My List of Things To Do This WeekWe’ve all used them – lists of things to do, things to buy, places to go, people to call, tasks to execute – the list is endless.  It’s the simplest of management tools and one of the most damaging.  We even compile lists of lists.  Compiling a list is as simple as writing things on a piece of scrap paper – or it can entail complex software and enduring tedious meetings.

Why do we compile lists?  The simple answer is because we forget things in the hastiness of everyday life.  The list is there to remind us of what we planned to do and what we should do.  It reminds us of what we considered important in the face of urgency.  And, as Stephen Covey reminded us, the urgent will crowd out the important unless we put in place a mechanism to counteract the demands of urgency.  Hence, the list.

I create a lot of lists.  I found it helpful to write down, or in these days, type out lists of what needs to be done, items to buy, or what I intend to do.  And I refer to my lists as I am faced with demands or requests throughout the day.  Because my days are filled with distractions and multiple opportunities, I find that creating lists helps me to face my limitations and keep my priorities straight.

The most important list is my weekly Things To Do This Week list.  I create it on Sunday for the following 7 days.  There’s a section which has all my appointments by day along with the things that must be done that day – I keep it front and center on my clipboard which I carry for notes.  In size, it’s a half of sheet of paper – 5.5” x 8”.

This size also allows me to keep several other lists on the standard sheet of paper which I fold in half. What are the other lists?  They are:

  • Things to do – which is further broken down into:
    • Home improvements – Owning a nearly 70-year-old house means there’s always something to be worked on.
    • Major projects – These are big construction projects that will require a significant investment of time and expense.
    • Writing – Ideas that I get for writing articles for this blog or for woodworking
    • Me2 Solutions – Whatever needs to be done for the company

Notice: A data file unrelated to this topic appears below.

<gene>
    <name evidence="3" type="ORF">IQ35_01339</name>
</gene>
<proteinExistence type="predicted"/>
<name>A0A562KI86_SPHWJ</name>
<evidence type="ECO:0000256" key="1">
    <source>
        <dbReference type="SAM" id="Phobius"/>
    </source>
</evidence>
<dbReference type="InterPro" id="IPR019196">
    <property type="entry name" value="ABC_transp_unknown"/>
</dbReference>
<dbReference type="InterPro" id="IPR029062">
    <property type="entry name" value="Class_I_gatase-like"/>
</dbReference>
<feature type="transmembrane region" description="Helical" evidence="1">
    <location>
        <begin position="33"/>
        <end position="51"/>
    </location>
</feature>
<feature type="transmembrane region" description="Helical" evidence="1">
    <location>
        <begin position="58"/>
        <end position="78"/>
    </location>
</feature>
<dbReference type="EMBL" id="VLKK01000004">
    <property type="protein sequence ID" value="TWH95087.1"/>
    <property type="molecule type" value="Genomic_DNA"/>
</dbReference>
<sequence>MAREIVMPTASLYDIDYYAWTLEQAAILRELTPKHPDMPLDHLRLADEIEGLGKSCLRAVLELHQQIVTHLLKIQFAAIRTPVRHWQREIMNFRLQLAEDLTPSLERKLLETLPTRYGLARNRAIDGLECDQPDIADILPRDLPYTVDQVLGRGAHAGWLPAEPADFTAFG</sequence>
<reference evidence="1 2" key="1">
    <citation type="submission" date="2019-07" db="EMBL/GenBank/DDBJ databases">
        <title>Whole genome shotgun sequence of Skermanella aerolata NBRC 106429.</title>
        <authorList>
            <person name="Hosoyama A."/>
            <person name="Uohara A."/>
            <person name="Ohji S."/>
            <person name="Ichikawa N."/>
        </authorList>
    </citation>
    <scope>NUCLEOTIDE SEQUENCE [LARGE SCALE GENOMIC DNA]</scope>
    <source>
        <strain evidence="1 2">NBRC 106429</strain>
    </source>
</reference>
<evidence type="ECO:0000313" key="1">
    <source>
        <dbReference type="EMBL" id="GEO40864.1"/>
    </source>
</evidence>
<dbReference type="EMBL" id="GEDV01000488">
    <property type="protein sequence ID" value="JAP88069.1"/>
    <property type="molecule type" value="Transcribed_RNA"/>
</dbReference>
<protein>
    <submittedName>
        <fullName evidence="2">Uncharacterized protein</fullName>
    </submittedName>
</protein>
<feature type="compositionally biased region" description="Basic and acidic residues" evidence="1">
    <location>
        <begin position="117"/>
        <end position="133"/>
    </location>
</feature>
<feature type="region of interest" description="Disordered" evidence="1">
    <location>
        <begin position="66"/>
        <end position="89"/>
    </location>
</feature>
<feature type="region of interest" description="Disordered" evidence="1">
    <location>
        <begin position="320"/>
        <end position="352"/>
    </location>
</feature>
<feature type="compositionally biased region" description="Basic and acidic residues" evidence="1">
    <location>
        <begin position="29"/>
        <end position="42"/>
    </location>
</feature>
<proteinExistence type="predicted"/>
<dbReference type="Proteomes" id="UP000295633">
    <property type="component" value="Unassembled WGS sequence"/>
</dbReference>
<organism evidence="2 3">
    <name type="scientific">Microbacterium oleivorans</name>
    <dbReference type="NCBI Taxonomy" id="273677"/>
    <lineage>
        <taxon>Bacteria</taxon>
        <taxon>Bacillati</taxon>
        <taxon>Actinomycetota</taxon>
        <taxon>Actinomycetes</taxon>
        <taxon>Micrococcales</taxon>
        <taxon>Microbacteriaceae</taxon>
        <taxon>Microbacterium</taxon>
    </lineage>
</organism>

• 2119 House – Projects for our rental property
    • Richard’s Projects – All those projects that my son dreams up for when I come to visit them.
  • Shop Projects – This is simply a list of projects for the shop – my “hobby” is an important part of my life and I’m always finding news ideas to make the shop better or more organized.

All these lists fit on a single sheet of paper, both front and back.  I keep the list in Microsoft Word and update the previous week’s list for the next week.  I check Google Calendar for the appointments and enter them into the list, then review all the other lists and enter into the Things To Do This Week list the day that I plan to do them.  It takes me approximately 10-15 minutes.  This review and list creation allows me to do two things:  Organize the coming week and make plans to be successful.  Repetition is at the heart of remembering for most things (emotion plays a very important role as well, but most things we do are not that emotional).  By reviewing and entering items into the list, I’m forcing them into my memory and I’m allowing myself to make the preparations so the items can be completed successfully.

The story is told of a consultant that was asked to examine and recommend improvements in the management of a major corporation.  After observing, the consultant suggested that the executives write out a list of things to do the next day as the last thing they did each day.  The executive laughed at this idea, but the consultant said to try it for a period and then pay him what the suggestion was worth to them.  A month later, the CEO gave the consultant a check for $50,000.

Often, it’s the littlest things that make the biggest difference.

A physicist by trade, author by choice, a born teacher, a retired veteran, and an adamant problem solver, Frank has helped the White House, federal agencies, military offices, historical museums, manufacturers, and over 250 technology startups get stuff done, communicate effectively, and find practical solutions that work for them. In his spare time, he makes sawdust and watches Godzilla movies.